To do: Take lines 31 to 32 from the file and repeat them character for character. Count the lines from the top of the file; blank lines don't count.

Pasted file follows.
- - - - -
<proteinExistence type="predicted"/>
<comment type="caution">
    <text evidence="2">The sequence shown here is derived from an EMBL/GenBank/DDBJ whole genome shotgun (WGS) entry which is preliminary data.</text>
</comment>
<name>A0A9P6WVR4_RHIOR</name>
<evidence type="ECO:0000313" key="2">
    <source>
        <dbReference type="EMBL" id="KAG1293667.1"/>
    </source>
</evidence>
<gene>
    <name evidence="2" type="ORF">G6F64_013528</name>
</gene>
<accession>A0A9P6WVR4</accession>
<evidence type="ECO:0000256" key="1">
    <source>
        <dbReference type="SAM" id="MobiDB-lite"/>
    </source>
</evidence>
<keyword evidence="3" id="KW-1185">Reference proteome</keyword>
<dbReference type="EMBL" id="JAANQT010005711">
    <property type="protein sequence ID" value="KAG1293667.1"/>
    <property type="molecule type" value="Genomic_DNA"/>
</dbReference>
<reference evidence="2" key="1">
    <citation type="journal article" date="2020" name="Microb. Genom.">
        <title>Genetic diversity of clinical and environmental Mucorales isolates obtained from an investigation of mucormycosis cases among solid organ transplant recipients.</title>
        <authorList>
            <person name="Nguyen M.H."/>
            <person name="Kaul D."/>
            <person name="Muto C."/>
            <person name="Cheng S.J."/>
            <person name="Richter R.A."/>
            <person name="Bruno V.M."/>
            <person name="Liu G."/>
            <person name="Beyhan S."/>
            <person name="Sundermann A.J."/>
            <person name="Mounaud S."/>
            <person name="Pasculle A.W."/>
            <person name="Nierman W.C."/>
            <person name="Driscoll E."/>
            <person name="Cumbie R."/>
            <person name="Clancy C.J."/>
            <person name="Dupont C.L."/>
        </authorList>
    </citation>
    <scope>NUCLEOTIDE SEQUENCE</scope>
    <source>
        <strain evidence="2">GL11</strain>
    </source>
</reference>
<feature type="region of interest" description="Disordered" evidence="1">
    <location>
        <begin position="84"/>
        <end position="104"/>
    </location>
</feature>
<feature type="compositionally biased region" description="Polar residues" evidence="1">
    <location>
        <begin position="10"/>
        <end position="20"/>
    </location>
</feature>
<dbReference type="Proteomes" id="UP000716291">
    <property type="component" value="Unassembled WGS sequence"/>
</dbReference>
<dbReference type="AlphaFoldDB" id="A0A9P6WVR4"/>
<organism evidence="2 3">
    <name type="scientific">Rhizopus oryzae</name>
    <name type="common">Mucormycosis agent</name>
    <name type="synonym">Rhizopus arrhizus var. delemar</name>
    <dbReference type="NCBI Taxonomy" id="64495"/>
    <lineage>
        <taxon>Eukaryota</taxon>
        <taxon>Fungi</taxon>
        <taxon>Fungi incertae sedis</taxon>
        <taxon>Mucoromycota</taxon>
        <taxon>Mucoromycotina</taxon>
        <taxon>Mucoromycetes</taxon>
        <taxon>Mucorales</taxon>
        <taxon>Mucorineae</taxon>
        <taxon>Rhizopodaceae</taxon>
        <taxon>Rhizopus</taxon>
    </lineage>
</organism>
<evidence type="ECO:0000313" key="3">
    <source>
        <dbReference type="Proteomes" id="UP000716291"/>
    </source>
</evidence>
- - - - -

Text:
            <person name="Muto C."/>
            <person name="Cheng S.J."/>